American Exceptionalism & The State of the Labor Market

As Americans gripe about the weak labor market, ‘America being in decline’, and wealth inequality, foreigners cannot get enough of America:

Libs awaiting the next financial crisis that will never come:

Brad Delong, who is a Democrat, writes:

Question for Tyler Cowen: Haven’t we gotten foreign policy right since World War II, more or less? Haven’t we created a world in which everyone save for the oligarchs of Muscovy and the princes and princelings of China wishes that their country was more like ours, and hopes that their grandchildren will have the option to move here if they want? What could we have done better over the past fifty years–aside from a lamentable tendency to think that right-dictatorships are more likely to evolve into democracies than left-dictatorships, that our soldiers can train “third forces” that will stand up on battlefields, and that we can intervene to both make people, in Woodrow Wilson’s words, “elect good men” and to make those we imagine are democracy-minded strongmen actually hold fair and honest elections?

Despite being a liberal, he’s correct. Again, to clarify the differences between a welfare liberal and a pragmatic neo/classical liberal, read this. ‘Liberals’ like Sheldon, Summers, Delong, Clinton and Gates are not leftists like OWS leftists, but are neoliberal/neoconservative pragmatists who believe in policy that maximizes the creation of wealth, technological innovation, and prosperity – even if it means more wealth inequality. America, especially in the post-2008 era, has become the envy of the world. Smart foreigners can’t get enough Bay Area and New York real estate and are also inundating our most prestigious institutions of higher learning with applications, while also coming work at America’s most innovative companies. Despite all the whining about intransigence and dysfunction, Congress, to their credit, has always risen to the occasion during trying times, and that has helped make America a safe place to invest in a world of dysfunction. Despite setbacks in Iraq, maybe spreading capitalism could have long-term benefits as we’ve seen in instances like Vietnam, China, and the Philippines. Every country that has abandoned communism has experienced a rise in standards of living.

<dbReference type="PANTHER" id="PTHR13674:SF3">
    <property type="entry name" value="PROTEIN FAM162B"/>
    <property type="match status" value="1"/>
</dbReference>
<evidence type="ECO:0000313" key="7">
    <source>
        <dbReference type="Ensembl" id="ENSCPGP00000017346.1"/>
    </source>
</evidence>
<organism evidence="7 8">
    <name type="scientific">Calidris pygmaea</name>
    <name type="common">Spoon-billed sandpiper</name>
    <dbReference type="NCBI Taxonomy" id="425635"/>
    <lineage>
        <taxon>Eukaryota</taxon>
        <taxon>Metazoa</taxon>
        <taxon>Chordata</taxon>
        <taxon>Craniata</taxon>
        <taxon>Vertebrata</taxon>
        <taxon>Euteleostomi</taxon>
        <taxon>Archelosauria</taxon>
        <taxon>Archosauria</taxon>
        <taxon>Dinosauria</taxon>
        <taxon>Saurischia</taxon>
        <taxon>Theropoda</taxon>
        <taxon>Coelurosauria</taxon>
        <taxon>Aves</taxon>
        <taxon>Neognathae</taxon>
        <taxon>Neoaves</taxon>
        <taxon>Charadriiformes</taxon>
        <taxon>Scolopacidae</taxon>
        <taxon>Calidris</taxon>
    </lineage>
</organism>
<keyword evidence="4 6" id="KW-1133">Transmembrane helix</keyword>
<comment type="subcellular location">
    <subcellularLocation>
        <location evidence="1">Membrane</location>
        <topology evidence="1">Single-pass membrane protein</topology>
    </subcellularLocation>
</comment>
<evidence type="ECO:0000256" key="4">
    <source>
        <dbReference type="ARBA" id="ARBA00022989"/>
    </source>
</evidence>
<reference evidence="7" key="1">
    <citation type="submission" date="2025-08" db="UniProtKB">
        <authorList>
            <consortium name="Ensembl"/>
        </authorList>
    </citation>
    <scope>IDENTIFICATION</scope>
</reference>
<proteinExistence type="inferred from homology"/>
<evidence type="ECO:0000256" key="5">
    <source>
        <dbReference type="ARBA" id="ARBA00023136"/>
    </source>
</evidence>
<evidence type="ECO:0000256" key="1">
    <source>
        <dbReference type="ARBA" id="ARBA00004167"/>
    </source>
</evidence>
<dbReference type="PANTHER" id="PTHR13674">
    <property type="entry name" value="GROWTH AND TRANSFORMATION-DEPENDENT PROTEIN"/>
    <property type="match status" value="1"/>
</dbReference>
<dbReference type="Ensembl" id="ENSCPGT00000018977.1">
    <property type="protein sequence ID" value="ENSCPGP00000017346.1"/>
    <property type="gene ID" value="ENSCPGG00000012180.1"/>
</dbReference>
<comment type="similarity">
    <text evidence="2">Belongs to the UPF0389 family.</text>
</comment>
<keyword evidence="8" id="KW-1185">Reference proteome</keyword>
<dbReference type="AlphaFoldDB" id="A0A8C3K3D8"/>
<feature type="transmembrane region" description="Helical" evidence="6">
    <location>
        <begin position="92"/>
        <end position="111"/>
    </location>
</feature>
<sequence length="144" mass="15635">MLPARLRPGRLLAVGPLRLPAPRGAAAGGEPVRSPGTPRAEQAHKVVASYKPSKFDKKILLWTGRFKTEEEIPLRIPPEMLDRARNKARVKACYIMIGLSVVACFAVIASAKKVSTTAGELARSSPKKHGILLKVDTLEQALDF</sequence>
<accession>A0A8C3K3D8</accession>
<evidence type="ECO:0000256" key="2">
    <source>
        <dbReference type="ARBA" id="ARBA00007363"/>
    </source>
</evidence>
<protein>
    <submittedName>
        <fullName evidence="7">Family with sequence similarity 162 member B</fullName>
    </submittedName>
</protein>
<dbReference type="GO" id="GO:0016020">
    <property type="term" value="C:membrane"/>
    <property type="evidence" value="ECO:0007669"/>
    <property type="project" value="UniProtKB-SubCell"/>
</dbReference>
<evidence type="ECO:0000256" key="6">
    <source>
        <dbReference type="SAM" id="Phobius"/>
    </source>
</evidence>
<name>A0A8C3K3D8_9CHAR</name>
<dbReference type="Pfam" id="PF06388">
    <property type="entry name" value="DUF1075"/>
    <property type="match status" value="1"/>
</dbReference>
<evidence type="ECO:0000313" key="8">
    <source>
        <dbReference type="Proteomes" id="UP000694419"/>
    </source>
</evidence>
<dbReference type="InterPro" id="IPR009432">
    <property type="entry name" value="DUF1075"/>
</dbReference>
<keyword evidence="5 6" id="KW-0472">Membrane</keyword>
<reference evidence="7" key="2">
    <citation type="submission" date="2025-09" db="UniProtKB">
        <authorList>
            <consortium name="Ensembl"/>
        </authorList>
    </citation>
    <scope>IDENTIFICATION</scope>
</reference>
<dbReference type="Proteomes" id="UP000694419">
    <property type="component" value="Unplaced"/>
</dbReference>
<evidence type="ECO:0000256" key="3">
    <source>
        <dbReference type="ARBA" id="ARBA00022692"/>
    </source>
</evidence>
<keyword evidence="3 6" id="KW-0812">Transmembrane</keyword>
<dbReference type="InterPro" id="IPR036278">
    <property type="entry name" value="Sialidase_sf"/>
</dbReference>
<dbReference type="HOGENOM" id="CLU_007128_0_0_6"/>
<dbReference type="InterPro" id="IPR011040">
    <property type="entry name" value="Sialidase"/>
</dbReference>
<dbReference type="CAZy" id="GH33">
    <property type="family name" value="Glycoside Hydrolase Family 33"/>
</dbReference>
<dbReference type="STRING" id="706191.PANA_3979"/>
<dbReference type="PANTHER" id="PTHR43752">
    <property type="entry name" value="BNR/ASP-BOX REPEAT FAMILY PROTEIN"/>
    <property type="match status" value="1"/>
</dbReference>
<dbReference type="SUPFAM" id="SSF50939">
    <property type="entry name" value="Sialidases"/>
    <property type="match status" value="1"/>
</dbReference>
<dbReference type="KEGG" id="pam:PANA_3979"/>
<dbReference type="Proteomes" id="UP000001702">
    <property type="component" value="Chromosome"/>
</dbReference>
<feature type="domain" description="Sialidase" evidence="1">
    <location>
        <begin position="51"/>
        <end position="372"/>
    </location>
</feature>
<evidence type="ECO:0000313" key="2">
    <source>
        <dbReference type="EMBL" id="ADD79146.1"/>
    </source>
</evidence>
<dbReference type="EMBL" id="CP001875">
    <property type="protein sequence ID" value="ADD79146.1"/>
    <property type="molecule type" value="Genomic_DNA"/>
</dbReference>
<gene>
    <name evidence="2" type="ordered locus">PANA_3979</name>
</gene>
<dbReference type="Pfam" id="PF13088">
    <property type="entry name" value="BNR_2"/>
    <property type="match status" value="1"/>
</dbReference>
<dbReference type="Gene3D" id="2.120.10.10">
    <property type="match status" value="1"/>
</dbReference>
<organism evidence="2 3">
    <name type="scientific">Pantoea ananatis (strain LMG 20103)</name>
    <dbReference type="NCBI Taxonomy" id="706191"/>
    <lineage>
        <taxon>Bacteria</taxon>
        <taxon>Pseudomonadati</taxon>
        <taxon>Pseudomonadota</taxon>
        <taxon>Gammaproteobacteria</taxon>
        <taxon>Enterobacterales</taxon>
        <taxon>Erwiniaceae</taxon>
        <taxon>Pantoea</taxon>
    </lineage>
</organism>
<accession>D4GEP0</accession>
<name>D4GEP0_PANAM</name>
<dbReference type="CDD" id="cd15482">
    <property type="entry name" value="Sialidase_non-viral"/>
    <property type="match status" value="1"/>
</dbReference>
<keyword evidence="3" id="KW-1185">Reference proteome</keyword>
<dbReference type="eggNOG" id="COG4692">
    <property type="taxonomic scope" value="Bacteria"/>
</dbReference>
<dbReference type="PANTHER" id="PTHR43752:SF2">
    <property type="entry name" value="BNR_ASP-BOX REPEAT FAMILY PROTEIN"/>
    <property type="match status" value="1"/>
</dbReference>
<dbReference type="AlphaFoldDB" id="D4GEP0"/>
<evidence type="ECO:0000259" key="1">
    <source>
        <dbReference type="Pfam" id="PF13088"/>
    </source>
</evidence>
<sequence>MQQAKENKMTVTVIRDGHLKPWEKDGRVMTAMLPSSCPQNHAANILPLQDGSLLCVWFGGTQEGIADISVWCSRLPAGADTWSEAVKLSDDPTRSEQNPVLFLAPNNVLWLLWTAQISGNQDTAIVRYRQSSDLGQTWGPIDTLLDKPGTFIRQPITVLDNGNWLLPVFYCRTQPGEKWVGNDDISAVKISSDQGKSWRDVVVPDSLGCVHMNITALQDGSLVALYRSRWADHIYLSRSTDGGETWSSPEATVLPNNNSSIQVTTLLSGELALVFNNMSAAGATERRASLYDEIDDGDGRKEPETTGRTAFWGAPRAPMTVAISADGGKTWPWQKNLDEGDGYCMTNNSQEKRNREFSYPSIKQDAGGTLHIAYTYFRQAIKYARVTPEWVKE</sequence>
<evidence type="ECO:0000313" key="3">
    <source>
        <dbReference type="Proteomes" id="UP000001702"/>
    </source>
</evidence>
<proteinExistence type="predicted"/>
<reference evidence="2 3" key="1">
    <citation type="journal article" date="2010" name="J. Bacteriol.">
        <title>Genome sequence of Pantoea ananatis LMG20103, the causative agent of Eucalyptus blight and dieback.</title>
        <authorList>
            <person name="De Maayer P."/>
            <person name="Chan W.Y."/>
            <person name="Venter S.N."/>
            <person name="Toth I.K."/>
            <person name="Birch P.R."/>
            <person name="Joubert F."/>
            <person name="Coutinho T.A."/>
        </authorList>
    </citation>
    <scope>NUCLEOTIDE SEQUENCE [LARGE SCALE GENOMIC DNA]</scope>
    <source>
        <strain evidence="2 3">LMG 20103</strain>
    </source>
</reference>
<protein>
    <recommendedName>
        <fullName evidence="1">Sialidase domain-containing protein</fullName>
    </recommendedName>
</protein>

You cannot bring up the middle class by attacking the top, and that is usually what happens in these discussions about wealth inequality. We need to change our perspective: despite record wealth inequality, the middle class of today has a much higher standard of living than the middle class of 70 years ago. For $10-20 a month you can have access to pretty much every TV show and movie ever made, whereas generations ago people only had 5 black and white TV channels. Adjusted for inflation, your dollar today buys much more utility than 100 year ago. So why is this possible? Because of rich people and the technologies they create within a free market.

This romantic idealization of ‘old economy ‘ jobs is counterproductive. Those jobs are gone or dying off. We need to teach individuals the skills and mindset to be competitive in today’s hyper-competitive economy. The millennials to their credit are getting this right, while the old economy folks call this ‘entitled’. We need to lower our expectations; unless you major in a good field, a lifetime of low paying service sector work should not be out of the question. Degrees from good schools signal intelligence and competence. In today’s competitive economy, the huge labor pool gives employers the luxury of only choosing only the best and brightest.

Economics is useful, despite the whining from the left that economists ‘failed to predict the crisis’. Economists are better at fixing crisis than preventing them. The tradeoff between less growth in exchange for stability is not a worthwhile one, especially when policy makers have become so adept at stopping crisis as soon as it arises.

Economists being paid more is part of the post-2008 trend of high-IQ people earning more than everyone else. This trend of the cognitive elite coming apart from rest of society is longstanding, but has accelerated since the 2008 financial problem and will continue a long time to come. More automation and offshoring is inevitable, I hate to say. Trying to bring millions of people of average IQ up to speed on STEM is also an impossible task. There are few solutions to the problem.

Speaking of coming apart, Charles Murray – who is held in high esteem by millennials, neoconservatives and neoliberals – is a pragmatist who understands that the solutions to society’s problems won’t be solved with political correctness, but by understanding the inherent differences between individuals and the importance of these differences in determining life outcomes and utility-maximizing policy. In the 90′s there was a strong backlash to the ideas in The Bell Curve, but I think now in light of recent economic events and more wealth inequality people are starting to see where he was coming from, and his legacy is being redeemed. The basic income is one such example that is being endorse by even libertarians. People are like, ‘hmm.. maybe he was right’.

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